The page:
Track 3 is from Amsterdam's Temple, which was a small project by members of other bands. They only made two singles, the most interesting track by far was the b-side, 'Triple Guitar", from the second one. Aad van de Kreeft was in Blue Planet and the George Cash band, Ron Meyjes was in Livin' Blues and The Knack, Cees Meerman was previously in Bismarc and John "Johnny" Frederiksz was also in Livin' Blues. 'Triple Guitar' is awesome, it has a really metallic feel. A third single was released under the name 'Johnny Fredericks & Temple'.

Josiah
We move on to Josiah, who were an English stoner rock/hard rock band from Leicester that played at Roadburn in 2005 and 2007. They went their separate ways in 2010 and in their ten-year existence they made four albums and three EPs. Originally comprising Mathew Bethancourt (vocals, guitar) now with Cherry Choke, Sie Beasley (bass, vocals) and Keith Beacom (drums), Bill Darlington took to the drums for a single in 2003 which had a b-side cover of Grand Funk Railroad, which is the track I have included here. It was also available on a gig-handout CD called 'Rare Cuts'.  Bill is in two other bands that appear in this volume of TDATS, so he'll be mentioned again soon... Josiah also recorded another wicked cover, of Bufallo's Dead Forever. It was included on their last album, 'Procession'.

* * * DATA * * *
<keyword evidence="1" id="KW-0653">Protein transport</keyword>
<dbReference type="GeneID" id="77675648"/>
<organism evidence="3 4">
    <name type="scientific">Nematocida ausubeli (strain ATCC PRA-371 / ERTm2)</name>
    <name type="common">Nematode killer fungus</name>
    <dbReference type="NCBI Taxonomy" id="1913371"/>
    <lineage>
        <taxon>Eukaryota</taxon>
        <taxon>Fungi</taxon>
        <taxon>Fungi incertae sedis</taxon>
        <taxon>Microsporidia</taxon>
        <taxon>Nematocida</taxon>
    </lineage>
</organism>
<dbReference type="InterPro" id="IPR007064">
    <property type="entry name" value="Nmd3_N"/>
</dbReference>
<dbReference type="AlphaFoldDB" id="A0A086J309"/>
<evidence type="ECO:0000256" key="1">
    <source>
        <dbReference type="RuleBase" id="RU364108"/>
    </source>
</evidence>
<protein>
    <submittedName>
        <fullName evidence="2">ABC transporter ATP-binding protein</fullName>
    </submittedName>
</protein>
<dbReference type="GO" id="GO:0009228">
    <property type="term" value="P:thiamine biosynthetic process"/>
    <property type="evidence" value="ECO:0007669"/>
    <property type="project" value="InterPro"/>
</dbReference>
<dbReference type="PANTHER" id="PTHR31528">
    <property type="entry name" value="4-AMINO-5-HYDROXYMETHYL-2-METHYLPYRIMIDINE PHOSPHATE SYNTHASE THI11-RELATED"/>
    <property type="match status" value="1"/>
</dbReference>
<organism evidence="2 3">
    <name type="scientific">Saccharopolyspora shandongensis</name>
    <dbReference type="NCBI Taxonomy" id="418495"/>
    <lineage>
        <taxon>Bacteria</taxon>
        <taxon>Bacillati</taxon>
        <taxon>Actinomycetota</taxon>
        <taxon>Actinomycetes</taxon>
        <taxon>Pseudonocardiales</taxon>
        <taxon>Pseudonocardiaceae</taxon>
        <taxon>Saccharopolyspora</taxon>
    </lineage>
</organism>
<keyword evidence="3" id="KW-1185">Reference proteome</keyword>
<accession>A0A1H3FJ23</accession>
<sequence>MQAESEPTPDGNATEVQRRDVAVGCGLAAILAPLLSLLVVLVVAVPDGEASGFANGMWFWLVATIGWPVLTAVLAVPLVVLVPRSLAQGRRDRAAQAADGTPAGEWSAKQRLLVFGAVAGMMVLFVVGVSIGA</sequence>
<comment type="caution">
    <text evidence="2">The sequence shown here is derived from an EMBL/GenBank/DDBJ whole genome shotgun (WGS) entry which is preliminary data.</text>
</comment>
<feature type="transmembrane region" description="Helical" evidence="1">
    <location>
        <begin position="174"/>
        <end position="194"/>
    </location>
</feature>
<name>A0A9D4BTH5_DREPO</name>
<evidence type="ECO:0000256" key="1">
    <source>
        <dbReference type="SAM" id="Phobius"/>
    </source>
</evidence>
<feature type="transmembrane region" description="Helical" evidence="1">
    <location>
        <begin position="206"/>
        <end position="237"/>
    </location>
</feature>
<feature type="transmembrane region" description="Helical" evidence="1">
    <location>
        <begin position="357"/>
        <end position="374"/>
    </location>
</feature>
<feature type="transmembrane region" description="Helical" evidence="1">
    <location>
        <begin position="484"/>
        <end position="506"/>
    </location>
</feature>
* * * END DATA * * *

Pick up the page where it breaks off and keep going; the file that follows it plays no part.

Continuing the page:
Next up is The Hague's Big Wheel, founded by producer Hans van Hemmert, and Peter Vink, who was the bass player in classic Dutch garage group Q65 (see Vol63). They released five singles between 69 and 71, and they had a great, catchy but heavy glam sound like this. I have used a b-side called 'Upside Down' which is pretty simple and short, it's a spontaneous jam with a basic verse, but it has the raw and joyful feeling of a great moment caught in time, never to repeated. They definitely had the skills to make a good album so it's a shame they did not. Hans produced and co-wrote songs for many bands, including others I have used before, like Q65, The Motions and Group 1850. The rest of Big Wheel was Cyril Havermans (vocals), Rob van der Zwan (guitar), Shell Schellekens (drums) and Peter Seilberger. Havermans and Schellekens were both in Brainbox (see Vol20) just after.